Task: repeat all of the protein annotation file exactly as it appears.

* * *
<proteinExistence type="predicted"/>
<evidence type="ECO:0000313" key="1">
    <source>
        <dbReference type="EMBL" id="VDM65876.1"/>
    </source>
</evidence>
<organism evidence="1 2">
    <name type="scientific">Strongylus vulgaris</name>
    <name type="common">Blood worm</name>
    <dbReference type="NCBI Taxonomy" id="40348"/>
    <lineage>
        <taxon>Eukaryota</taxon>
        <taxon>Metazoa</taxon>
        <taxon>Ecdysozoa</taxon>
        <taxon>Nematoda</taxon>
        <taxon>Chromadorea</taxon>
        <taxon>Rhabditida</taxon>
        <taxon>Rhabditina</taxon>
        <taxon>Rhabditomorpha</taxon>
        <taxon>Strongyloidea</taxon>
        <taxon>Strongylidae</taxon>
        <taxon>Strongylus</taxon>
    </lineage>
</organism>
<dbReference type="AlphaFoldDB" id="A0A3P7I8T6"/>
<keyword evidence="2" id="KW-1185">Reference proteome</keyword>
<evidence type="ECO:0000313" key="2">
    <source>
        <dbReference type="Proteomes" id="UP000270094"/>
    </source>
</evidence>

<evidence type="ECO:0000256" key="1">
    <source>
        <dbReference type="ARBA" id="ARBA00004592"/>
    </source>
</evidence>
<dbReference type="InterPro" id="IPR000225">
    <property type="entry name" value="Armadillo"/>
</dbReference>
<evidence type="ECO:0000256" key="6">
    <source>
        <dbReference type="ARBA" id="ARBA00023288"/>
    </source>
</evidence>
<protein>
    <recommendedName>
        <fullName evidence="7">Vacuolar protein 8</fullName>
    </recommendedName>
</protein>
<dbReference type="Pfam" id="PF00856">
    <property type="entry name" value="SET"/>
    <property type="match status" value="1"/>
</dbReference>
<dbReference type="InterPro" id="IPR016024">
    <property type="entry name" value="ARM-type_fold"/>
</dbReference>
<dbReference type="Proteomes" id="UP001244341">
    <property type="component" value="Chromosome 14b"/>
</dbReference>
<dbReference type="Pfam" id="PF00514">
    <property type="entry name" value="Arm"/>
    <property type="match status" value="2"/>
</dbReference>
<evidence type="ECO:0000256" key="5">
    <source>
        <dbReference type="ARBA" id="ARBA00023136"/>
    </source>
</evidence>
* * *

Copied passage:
<proteinExistence type="predicted"/>
<evidence type="ECO:0000313" key="1">
    <source>
        <dbReference type="EMBL" id="VDM65876.1"/>
    </source>
</evidence>
<organism evidence="1 2">
    <name type="scientific">Strongylus vulgaris</name>
    <name type="common">Blood worm</name>
    <dbReference type="NCBI Taxonomy" id="40348"/>
    <lineage>
        <taxon>Eukaryota</taxon>
        <taxon>Metazoa</taxon>
        <taxon>Ecdysozoa</taxon>
        <taxon>Nematoda</taxon>
        <taxon>Chromadorea</taxon>
        <taxon>Rhabditida</taxon>
        <taxon>Rhabditina</taxon>
        <taxon>Rhabditomorpha</taxon>
        <taxon>Strongyloidea</taxon>
        <taxon>Strongylidae</taxon>
        <taxon>Strongylus</taxon>
    </lineage>
</organism>
<dbReference type="AlphaFoldDB" id="A0A3P7I8T6"/>
<keyword evidence="2" id="KW-1185">Reference proteome</keyword>
<evidence type="ECO:0000313" key="2">
    <source>
        <dbReference type="Proteomes" id="UP000270094"/>
    </source>
</evidence>

<evidence type="ECO:0000256" key="1">
    <source>
        <dbReference type="ARBA" id="ARBA00004592"/>
    </source>
</evidence>
<dbReference type="InterPro" id="IPR000225">
    <property type="entry name" value="Armadillo"/>
</dbReference>
<evidence type="ECO:0000256" key="6">
    <source>
        <dbReference type="ARBA" id="ARBA00023288"/>
    </source>
</evidence>
<protein>
    <recommendedName>
        <fullName evidence="7">Vacuolar protein 8</fullName>
    </recommendedName>
</protein>
<dbReference type="Pfam" id="PF00856">
    <property type="entry name" value="SET"/>
    <property type="match status" value="1"/>
</dbReference>
<dbReference type="InterPro" id="IPR016024">
    <property type="entry name" value="ARM-type_fold"/>
</dbReference>
<dbReference type="Proteomes" id="UP001244341">
    <property type="component" value="Chromosome 14b"/>
</dbReference>
<dbReference type="Pfam" id="PF00514">
    <property type="entry name" value="Arm"/>
    <property type="match status" value="2"/>
</dbReference>
<evidence type="ECO:0000256" key="5">
    <source>
        <dbReference type="ARBA" id="ARBA00023136"/>
    </source>
</evidence>